Day 9 – Monday, October 2
Today’s blog is authored by Erica Fischer, PhD, PE. She is an Assistant Professor at Oregon State University in the Civil and Construction Engineering Department. She has over five years of structural engineering experience in New York and Seattle. Dr. Fischer has been a member of reconnaissance teams in Haiti, Napa, and Italy. She currently focuses her research on resilient and sustainable building infrastructure in both earthquakes and fires.
We started our day by checking in at the Colegio de Ingenieros Civiles de Mexico (Civil Engineering Institute of Mexico) (CICM). This group is organizing the structural engineering reconnaissance and post-earthquake building safety evaluation effort. This response, which began directly after the earthquake, includes:
- linking groups of structural engineers with students at UNAM
- providing building assessment forms to the structural engineering teams
- collecting the assessment information and developing a google map indicating those buildings that have been assessed and their damage level.
Those individuals working with the CICM receive badges here that indicate the engineers are certified by the CICM. These badges provide building owners proof of capabilities. We have found that these badges also provide some access to buildings that we otherwise would not have. Our team was linked with a fantastic student at UNAM who helped us plan out our day for tomorrow and was very interested in the work we were doing on the performance of water infrastructure. After the CICM, our group split in two – one group headed to Iztapalapa to look at a power substation and some buildings while Darin and I went to UNAM to meet with two water infrastructure experts. These meetings were able to shed light on the damaged pipelines we had seen the day before in Tlahuac and provide background knowledge on the water infrastructure network in Mexico City. It was very interesting to fill in the gaps regarding the story of Mexico City’s water infrastructure network, some of their greatest challenges, and some future planning goals. Both of these experts were part of the reconnaissance after the 1985 earthquake. We were able to hear about direct comparisons between the performance of the water infrastructure in the 2017 earthquake and the 1985 earthquake. We learned that there was significantly less damage after the 2017 earthquake, and the damage that did occur was repaired much quicker. One of the experts suggested that we go to Xochimilco to see additional pipeline damage.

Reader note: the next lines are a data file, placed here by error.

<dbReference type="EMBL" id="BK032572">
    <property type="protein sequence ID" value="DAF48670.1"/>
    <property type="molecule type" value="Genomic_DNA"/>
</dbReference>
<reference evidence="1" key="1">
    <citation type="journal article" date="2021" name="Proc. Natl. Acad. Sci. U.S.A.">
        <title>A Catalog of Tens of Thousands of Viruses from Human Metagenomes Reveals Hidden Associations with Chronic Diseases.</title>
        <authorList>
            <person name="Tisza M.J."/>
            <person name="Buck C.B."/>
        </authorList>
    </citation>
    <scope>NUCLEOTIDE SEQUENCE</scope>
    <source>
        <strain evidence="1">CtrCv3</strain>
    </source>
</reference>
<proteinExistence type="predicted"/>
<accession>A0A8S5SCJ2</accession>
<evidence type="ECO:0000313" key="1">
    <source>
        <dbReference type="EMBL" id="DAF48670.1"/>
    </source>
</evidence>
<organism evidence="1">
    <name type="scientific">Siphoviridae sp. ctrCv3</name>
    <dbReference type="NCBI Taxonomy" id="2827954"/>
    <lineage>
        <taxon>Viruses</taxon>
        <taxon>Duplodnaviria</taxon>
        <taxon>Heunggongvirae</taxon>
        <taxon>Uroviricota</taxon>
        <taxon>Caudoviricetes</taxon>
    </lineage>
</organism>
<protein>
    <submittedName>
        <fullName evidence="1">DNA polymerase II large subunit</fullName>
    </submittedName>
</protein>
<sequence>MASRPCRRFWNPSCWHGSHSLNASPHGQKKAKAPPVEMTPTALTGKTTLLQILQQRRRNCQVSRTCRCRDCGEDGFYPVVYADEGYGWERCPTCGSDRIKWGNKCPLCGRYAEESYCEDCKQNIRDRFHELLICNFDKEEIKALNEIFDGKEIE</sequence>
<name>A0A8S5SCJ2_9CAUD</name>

Darin and I headed to Xochimilco and arrived at the No. 36 secondary school. This school has been closed since the earthquake and is waiting for an inspection. That means the school has been closed for about two weeks, hindering parents from going to work, as they provide childcare in lieu of schooling. This can negatively affect the economy in the region. School functionality and continuity is an issue that is actively being discussed by Oregon and Washington States’ Emergency Management Division (EMD).
As we walked around Xochimilco, we did not see pipeline damage in the downtown region but one of the locals did show us on a map where we could find some pipeline repairs and damage between Xochimilco and Tlahuac. With this suggestion we began to travel in that direction. We were able to see one location of water pipe damage between the two areas of Mexico City. We also saw large storage water tanks. These tanks are provided to the community for water access while the pipelines are being fixed. They are filled frequently by water trucks distributed by SacMex.
Today’s theme was definitely resiliency. The work by the CICM showed how quickly the structural engineering community can organize efficiently and effectively. These coordination efforts included not only the domestic Mexico structural engineering community, but also the many international engineering teams coming to Mexico City that the CICM has organized in a very efficient manner. The efficiency and organization allows the CICM and the City to understand where the damaged buildings are concentrated for recovery efforts. Learning about the background of Mexico City’s water infrastructure highlighted some of the unique challenges this City faces on a daily basis. From what we learned, Mexico City has significantly improved its response to water infrastructure damage from earthquakes since 1985, but there is still a long way to go. The City also has some unique challenges in the future to tackle, including the day-to-day subsidence and settlement of the City. Lastly, seeing the school closure highlighted community resilience and the impact of school closures on a community and local economy.
Stay tuned for daily updates from our team… and if you have questions about our efforts, please comment below and we will respond with an answer.